After being billeted on the clan for a fortnight (14days) on the  snowy morning of 13 February, 1692 they turned on their hosts and slew all they could lay hands upon.  At a later official inquiry, the plot was laid at the door of the master of stair.

Donald (Donal na Heile)

3.1.1.1.1.4.  Donald (Donal na Heile   eile” Irish meaning “prayer, adoration”) MacDonnell, son of John MacDonnell & Margaret , d. 1423; m. Margaret , daughter of Euphemia, Countess of Ross, in her own right.  Lord of the Isles 1387 to 1423.

Donald, Lord of the Isles & Margaret of Ross had:

3.1.1.1.1.4.1.  Alexander MacDonald, d. ca. 1477

Alexander MacDonald

3.1.1.1.1.4.1.  Alexander MacDonald, son of Donald, Lord of the Isles & Margaret of Ross, d. ca. 1477.  

Alexander MacDonald had three (3) sons:

·         John  
·        
Hugh  
·        
Celestine

John Ian Mor Tanistier (Eion Og)  MacDonnell[lix]

3.1.1.1.1.5.  John Ian Mor Tanistier (Eion Og)  MacDonnell, 2nd son of Eion Mór MacDonnell  & Margaret, b. 1358-1385[lx]; d. 1427, assissinated, m. Marjorie ‘Margery’ Bissett, daughter of Sir Hugh Bisset, Lord  Bissett , of the Glinns of Antrim.  From Eion Og/Iain the Tanist the ‘Clan Donald South’: the Macdonalds of Islay and Kintyre; progenitor of MacIans or MacDonalds of Glencoe; and present day McDonnel earls of Antrim.  It is said that he is the Hero of Sir Walter Scott’s “Lord of The Isles”

Eion Og & Marjorie (Bissett) MacDonnell  had:

1.       Donal Ballach MacDonnell , m. Joan, daughter of O’Donnell , lord of Tirconnell  
2.      
Marcus (or Mark) MacDonnell , ancestor of the MacDonnell of Leinster. (An alternate theory gives Somerled (Sorley) MacDonnell as his father)

Donal Ballach MacDonnell

1.  Donal Ballach MacDonnell , son of Eoin MacDonnell, m. Joan, daughter of O’Donnell , lord of Tirconnell . 

Donal Ballach & Joan (O’Donnell) MacDonnell  had a son:

1.1.   Eoin Mac Donnell

Marcus (or Mark) MacDonnell [lxi]

2.  Marcus (or Mark )MacDonnell, son of Eoin MacDonnell , b. 1381-1396[lxii]; d. ca. 1397[lxiii]. (An alternate theory gives Somerled (Sorley) MacDonnell as his father), m. a daughter of O’Cahan (or daughter of Oheyan Lord of Dunsevem[lxiv]) .  Marcus & daughter of O’Cahan had a son:

                2.1.  Tirlogh Mòr MacDonell (He may be the same as Charles Thurlough MacDonnell of Ireland ), b. 1393-1398[lxv]

Eoin MacDonnell

1.1.  Eoin MacDonnell , son of Donal Ballach & Joan ( O’Donnell ) MacDonnell , m. Sarah O’Neill , daughter of Phelim   O’Neill , lord of the Clanaboys.  Eoin & Sarah (O’Neill) MacDonnell  had a son:

                1.1.1.  Eoin Cathanach MacDonnell

Tirlogh Mór MacDonnell[lxvi]

2.1.  Tirlogh Mór MacDonnell of the Glinns[lxvii] (or Charles Thurlough MacDonnell), son of Marcus MacDonnell , b. 1393-1398[lxviii]; d. 1435.   Tirlogh Mòr MacDonnell had a son:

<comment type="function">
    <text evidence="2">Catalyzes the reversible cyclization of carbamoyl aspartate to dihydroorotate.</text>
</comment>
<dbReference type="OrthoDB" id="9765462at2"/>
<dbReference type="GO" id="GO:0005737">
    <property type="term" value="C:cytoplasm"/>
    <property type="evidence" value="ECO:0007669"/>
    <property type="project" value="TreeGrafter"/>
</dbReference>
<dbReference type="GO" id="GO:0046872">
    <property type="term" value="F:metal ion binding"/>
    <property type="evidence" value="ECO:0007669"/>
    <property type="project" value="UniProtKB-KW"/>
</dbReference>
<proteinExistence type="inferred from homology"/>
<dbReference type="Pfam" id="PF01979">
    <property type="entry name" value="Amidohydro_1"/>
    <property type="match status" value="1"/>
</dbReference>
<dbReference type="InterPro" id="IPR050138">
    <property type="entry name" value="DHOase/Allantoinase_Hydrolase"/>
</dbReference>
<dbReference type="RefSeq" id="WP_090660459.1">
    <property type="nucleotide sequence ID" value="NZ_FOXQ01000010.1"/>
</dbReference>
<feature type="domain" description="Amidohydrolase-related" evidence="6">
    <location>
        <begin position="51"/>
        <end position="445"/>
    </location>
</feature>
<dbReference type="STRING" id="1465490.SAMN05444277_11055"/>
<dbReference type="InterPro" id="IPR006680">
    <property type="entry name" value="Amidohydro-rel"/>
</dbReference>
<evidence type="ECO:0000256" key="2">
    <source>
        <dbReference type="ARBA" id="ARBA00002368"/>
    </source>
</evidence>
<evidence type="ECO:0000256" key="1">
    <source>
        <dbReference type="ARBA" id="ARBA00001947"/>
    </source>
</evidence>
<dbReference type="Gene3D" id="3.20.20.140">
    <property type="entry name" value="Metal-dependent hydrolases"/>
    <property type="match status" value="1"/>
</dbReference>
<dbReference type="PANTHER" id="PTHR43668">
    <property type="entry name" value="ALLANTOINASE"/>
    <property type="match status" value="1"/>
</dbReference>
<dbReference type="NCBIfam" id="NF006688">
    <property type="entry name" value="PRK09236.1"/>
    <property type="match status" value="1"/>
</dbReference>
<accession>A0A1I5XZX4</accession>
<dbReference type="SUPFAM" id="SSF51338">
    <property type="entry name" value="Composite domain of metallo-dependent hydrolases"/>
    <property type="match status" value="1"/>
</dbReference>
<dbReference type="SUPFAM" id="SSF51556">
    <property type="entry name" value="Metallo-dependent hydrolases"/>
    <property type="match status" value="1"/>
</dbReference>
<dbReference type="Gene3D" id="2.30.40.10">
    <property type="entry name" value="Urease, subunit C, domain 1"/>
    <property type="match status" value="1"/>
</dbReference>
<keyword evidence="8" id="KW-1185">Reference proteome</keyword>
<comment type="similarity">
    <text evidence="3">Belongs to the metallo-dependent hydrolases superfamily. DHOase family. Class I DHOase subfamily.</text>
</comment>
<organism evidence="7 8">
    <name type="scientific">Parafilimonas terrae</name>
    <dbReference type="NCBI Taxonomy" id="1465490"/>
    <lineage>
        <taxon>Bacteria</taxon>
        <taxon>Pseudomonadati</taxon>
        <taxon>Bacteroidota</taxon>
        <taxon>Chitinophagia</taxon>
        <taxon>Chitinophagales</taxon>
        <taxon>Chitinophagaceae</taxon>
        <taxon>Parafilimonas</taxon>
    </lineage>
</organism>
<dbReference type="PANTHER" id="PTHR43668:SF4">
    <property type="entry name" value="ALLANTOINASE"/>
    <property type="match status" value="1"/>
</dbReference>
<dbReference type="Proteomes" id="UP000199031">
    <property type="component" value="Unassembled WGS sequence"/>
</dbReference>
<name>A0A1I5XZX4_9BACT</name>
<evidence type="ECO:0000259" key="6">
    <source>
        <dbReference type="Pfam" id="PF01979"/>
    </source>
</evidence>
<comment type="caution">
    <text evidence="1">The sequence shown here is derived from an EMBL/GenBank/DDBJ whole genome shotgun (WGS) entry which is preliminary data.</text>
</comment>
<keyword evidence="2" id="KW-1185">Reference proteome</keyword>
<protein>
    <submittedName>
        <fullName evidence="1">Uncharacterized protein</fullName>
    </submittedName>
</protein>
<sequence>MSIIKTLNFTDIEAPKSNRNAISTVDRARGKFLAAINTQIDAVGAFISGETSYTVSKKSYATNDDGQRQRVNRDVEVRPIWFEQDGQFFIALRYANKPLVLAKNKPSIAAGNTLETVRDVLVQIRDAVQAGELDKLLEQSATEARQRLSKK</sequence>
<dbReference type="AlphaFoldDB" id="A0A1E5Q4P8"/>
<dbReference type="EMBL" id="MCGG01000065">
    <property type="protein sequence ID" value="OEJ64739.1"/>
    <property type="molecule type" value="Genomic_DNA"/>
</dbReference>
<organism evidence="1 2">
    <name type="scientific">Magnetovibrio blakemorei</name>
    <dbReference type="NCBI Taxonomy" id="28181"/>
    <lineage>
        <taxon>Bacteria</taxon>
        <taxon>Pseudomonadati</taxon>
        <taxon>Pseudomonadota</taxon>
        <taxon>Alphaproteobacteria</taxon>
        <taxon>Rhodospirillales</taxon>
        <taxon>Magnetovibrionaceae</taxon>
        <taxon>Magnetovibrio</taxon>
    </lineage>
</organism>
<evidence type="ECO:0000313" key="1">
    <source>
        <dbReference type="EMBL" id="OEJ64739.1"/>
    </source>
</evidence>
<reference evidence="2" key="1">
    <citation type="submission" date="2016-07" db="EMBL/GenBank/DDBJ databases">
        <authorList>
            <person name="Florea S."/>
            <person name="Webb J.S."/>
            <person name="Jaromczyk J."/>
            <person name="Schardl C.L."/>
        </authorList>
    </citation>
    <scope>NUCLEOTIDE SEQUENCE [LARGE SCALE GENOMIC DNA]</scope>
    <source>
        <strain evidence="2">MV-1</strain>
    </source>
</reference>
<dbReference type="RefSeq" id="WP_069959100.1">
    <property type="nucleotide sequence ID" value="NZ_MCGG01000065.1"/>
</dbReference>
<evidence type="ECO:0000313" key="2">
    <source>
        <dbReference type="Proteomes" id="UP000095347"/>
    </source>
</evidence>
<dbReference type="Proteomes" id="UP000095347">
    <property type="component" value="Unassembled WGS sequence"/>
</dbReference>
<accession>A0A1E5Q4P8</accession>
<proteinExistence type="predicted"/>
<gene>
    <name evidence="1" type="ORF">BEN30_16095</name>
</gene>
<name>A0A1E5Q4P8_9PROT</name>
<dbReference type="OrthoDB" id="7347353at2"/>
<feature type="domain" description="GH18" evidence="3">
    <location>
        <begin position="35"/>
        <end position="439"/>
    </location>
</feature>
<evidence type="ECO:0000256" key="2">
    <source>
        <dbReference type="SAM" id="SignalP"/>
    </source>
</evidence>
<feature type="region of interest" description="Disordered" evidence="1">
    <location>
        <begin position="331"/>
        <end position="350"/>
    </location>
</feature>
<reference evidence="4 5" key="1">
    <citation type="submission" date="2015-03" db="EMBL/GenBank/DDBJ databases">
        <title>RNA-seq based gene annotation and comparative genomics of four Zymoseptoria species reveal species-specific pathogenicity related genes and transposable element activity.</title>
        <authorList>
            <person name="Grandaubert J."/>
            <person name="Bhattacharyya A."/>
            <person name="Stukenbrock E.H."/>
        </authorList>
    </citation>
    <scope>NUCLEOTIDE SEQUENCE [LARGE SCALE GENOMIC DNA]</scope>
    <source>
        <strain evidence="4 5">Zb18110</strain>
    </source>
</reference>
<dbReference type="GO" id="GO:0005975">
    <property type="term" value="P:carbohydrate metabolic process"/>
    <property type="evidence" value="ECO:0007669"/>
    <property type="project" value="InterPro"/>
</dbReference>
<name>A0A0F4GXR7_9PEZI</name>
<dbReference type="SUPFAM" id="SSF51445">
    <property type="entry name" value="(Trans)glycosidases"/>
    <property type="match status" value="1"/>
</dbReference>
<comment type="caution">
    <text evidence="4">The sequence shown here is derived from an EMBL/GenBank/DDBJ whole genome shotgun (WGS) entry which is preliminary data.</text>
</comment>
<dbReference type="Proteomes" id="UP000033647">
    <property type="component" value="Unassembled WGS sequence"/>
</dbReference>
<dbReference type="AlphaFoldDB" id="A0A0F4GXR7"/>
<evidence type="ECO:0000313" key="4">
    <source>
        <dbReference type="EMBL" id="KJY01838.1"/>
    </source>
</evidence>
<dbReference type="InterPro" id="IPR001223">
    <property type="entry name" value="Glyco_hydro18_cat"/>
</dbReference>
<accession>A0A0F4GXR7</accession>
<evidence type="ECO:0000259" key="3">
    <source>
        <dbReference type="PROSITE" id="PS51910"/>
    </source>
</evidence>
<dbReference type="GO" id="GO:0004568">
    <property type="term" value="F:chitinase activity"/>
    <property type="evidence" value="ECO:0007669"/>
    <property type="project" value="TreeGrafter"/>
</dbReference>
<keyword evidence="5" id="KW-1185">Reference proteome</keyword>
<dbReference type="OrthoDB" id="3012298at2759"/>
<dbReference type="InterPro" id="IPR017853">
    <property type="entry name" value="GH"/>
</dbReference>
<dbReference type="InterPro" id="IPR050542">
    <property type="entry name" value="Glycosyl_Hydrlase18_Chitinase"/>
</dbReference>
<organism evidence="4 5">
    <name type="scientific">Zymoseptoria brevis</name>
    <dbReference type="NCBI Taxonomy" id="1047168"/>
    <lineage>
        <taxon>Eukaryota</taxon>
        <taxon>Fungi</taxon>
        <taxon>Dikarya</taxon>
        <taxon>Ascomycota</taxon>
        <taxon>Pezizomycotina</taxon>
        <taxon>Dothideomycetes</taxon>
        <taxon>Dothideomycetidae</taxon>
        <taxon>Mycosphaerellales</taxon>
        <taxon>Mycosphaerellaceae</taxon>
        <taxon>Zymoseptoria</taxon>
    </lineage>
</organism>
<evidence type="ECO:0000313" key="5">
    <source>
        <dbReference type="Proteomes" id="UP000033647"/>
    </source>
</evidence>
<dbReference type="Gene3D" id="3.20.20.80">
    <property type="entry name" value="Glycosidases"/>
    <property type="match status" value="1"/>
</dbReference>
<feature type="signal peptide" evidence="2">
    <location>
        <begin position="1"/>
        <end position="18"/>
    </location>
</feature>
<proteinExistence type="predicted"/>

2.1.1.  Tirlogh Oge MacDonnell (he may be the same as John Carrogh MacDonnell of Ireland), b. 1357-1435[lxix].

Eion Cathanach MacDonnell

1.1.1.  Eoin Cathanach MacDonnell , son of Eoin & Sarah (O’Neill) MacDonnell , d. 1499, hanged; m. Cecilia Savage , daughter of Robert Savage , of Ards. 

Eoin Cathanach & Cecilia (Savage) MacDonnell  had a son:

1.1.1.1.      Alexander  MacDonnell , m. Catherine MacCahlan , daughter of Murcha  MacCahlan  of Derry.
1.1.1.2.     
Æneas MacDonnell  -  he was called “MacParsons”.  See Parsons, Vol. 1.

Tirlogh Oge MacDonnell [lxx]

2.1.1.  Tirlogh Oge MacDonnell , son of Tirlogh Mór MacDonnell, b. 1357-1435[lxxi]. He was the first of the family to settle in Leinster.  There were three families of MacDonnells in Leinster.  Two of the families resided in Queen’s County, the third in the present day town of Talbotstown, county of Wicklow.Tirlogh Oge had a son:

Donoch MacDonnell[lxxii]

Donoch MacDonnell, son of Tirlogh Oge MacDonnell, b. 1390[lxxiii]-1442, Leinster, Ireland; d. 1504[lxxiv], slain in Leix. (He may be the same as Charles Og McDonald of Ireland) , had:

Eoin Garrach MacDonnell [lxxv]

Eoin Garrach MacDonnell , son of Donoch MacDonnell, b. 1417-1471[lxxvi], Leinster, County Wicklow, Ireland[lxxvii]. (He may be the same as John McDonald of Ireland) had:

Eion Garrach MacDonnell II[lxxviii]

Eion Garrach MacDonnell II[lxxix] , son of Eoin Garrach MacDonnell , b. 1455-1498[lxxx].  He had (He may be the same as Charles Thurlough MacDonald of Ireland) had:

Calbhach (Charles) MacDonnell [lxxxi]

Calbhach/Claugh[lxxxii] (Charles) MacDonnell , son of Eion Garrach MacDonnell II, d. Jun 1570[lxxxiii]. (He is the same as Calvagh MacThurough McDonald of Ireland).  The name Calbhach means bald.  He had number of children, all of which are not known by the author at this time (11/95):

·         Hugh Buidhe MacDonnell, m. Mary  Moore.  For Further Information See Hugh Buidhe McDonnell – McDonald’s of Ireland.
·        
Brian MacDonnell
·        
Alexander MacDonnell, d. 1577, slain.

Additional Families To Further Explain This Line

The following families are supplied as additional information to expand the ancestry of the McDonnell family based on the premise that Alexander McDonnell descended from John, Lord of the Isles and Marjorie Stuart.  It appears based on the new information in on the family of McDonald in Ireland that the conclusion that they decended from this line is incorrect. – JPS.


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[ii]
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[iv]
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[v]
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[vii]
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[viii]